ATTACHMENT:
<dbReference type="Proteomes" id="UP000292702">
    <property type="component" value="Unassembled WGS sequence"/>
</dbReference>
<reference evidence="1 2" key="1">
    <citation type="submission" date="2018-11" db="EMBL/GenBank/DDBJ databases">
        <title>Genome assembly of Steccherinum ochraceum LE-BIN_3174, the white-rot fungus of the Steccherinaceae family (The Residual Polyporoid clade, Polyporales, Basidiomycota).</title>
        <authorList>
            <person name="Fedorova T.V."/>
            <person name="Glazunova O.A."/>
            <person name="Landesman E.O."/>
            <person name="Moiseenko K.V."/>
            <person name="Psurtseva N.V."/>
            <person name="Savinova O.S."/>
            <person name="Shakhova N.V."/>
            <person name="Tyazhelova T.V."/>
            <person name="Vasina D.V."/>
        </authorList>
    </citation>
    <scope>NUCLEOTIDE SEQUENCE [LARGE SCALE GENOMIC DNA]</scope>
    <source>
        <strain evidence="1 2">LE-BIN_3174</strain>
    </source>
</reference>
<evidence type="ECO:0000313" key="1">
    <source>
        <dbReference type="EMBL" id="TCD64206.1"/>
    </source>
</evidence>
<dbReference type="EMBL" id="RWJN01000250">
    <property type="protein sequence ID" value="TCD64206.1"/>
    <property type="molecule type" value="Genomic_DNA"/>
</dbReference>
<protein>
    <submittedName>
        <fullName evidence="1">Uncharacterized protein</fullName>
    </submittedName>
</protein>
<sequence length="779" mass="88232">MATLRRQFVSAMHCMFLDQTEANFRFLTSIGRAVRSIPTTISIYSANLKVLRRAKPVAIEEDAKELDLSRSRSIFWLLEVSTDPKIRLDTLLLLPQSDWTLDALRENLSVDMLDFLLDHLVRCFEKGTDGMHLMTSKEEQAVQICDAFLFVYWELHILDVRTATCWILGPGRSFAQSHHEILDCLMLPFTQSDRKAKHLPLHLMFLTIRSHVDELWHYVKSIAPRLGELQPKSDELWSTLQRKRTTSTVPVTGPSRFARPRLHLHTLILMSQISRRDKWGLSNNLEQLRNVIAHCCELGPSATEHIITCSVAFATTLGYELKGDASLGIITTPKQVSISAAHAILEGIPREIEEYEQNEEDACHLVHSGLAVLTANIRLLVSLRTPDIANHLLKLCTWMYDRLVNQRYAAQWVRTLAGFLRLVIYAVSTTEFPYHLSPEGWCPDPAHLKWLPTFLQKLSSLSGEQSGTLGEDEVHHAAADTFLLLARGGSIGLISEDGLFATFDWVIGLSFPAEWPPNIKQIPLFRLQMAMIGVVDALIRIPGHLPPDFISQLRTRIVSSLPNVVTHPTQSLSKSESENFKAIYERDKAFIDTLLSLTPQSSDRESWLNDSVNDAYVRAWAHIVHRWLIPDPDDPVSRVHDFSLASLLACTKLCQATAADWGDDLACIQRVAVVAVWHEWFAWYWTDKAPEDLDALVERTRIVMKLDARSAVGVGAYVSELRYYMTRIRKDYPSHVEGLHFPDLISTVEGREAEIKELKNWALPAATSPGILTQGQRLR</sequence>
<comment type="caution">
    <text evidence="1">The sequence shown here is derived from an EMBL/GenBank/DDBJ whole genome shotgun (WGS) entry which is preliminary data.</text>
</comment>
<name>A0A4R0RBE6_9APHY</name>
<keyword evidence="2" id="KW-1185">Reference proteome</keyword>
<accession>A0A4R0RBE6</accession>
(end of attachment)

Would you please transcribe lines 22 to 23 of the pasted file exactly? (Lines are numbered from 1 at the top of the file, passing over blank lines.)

    </source>
</reference>